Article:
Up to this point I've tried to avoid bringing up anything that might be extra confusing for you. Hopefully by now you have completed lesson one and created a simple page and feel a little more assured that all this HTML stuff really works and can be fun. I should let you know about some of the aspects of it that can be very confusing and frustrating though.

As with any language there are often different ways to say the same thing with HTML and not all browsers understand all of the language.

For example the <CENTER> tag is not recognized by the Mosaic Browser but you can have things centered by specifying it as an attribute of another tag, like this, <IMG SRC="FileName" ALIGN=Middle>. There are many commands commonly used on the web that some older versions of the AOL Browser does not understand.

I'm not going to go into all the different tags or which browsers understand them; I'll just tell you that Netscape and Internet Explorer seem to do the best at understanding whatever HTML you throw at them.

If you plan to do much on the web it's a good idea you have a copy of each of the popular browsers so you can check your pages to see how they look and operate with each.


It is likely at some point you will create a page of HTML and then go to look at it with your browser and *something* will not work. Perhaps a GIF will refuse to show up or a link won't work or something strange. You'll go back and carefully go over your HTML and you will not be able to find any reason for the problem. I have on several occasions spent hours searching for that little mistake lost somewhere in the HTML until I was tearing my hair out. Inevitably it would be there, perhaps a missing > or a comma where a period should be or a misspelled file name. Then also, you might have it all working fine as a local file on your computer but when you put it on the web something doesn't work. Most of the time the answer is there somewhere in the HTML.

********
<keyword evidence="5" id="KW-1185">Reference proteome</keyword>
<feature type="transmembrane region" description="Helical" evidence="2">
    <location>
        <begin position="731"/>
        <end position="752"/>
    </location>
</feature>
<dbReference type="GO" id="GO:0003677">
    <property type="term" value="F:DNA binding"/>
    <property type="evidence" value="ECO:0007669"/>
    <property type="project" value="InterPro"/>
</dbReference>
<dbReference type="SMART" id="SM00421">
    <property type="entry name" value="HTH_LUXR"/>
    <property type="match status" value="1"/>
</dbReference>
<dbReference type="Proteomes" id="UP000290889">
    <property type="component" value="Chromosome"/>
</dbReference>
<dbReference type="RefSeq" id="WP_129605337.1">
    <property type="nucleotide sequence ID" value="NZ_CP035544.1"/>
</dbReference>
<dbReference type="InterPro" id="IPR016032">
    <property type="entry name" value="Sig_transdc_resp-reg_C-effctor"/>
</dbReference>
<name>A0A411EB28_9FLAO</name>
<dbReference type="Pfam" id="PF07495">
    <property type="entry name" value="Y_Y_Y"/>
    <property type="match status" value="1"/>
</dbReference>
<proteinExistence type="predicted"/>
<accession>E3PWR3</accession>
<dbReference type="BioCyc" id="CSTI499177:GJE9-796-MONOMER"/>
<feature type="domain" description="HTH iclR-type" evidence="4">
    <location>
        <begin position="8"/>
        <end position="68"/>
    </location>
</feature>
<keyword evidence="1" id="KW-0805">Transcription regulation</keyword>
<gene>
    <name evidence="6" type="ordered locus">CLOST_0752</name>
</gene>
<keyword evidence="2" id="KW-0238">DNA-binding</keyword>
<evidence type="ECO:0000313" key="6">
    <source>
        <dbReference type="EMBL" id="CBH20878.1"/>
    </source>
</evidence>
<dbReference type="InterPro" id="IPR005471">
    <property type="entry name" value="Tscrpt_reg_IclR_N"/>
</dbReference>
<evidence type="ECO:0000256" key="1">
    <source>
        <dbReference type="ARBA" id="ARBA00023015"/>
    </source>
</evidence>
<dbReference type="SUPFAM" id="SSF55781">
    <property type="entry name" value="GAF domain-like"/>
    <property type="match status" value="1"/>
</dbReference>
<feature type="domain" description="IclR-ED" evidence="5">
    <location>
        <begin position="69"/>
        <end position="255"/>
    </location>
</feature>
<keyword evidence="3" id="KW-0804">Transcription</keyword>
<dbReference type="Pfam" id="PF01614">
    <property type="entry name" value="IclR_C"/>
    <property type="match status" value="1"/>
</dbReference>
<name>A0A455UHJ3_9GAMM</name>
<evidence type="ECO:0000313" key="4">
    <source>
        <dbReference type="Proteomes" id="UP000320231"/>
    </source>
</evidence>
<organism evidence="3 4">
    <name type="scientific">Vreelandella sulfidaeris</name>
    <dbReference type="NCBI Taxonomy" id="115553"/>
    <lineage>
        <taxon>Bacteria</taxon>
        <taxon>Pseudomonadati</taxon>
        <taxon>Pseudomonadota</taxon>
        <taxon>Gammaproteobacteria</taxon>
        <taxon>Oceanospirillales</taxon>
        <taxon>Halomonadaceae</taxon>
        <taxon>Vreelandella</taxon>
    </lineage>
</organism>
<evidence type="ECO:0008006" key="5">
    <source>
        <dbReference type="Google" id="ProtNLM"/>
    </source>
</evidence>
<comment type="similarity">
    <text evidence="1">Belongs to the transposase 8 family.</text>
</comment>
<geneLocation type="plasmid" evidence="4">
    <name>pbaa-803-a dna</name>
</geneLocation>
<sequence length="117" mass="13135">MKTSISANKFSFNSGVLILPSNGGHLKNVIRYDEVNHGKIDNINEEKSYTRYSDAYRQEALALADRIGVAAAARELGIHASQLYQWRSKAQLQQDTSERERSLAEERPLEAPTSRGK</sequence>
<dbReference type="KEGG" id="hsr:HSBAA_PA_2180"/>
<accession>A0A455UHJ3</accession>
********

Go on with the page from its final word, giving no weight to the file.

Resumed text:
Here are a few tips from my mistakes.

Remember, if you run into trouble you can't figure out you can always post your question on the WebCraft Bulletin Board and maybe I or someone else will have an answer for you.


Drag The Tag

If you are using a Macintosh computer with system 7.5, here's a neat way to edit your HTML docs. Make a "Text Clipping" file of each of the HTML tags you commonly use. Name them with the tag and keep them all in one folder. Arrange them in small icon view so that you can have access to all of them when the window is made into a long narrow strip when open. Keep this window open beside your SimpleText doc. Now you can simply drag the tags where you want them in the document and release.

So, you have an HTML document and a bunch of GIFs or JPEG files, now what do you do with them? Go on to the Hosting and Domains Section and find a host for your web site.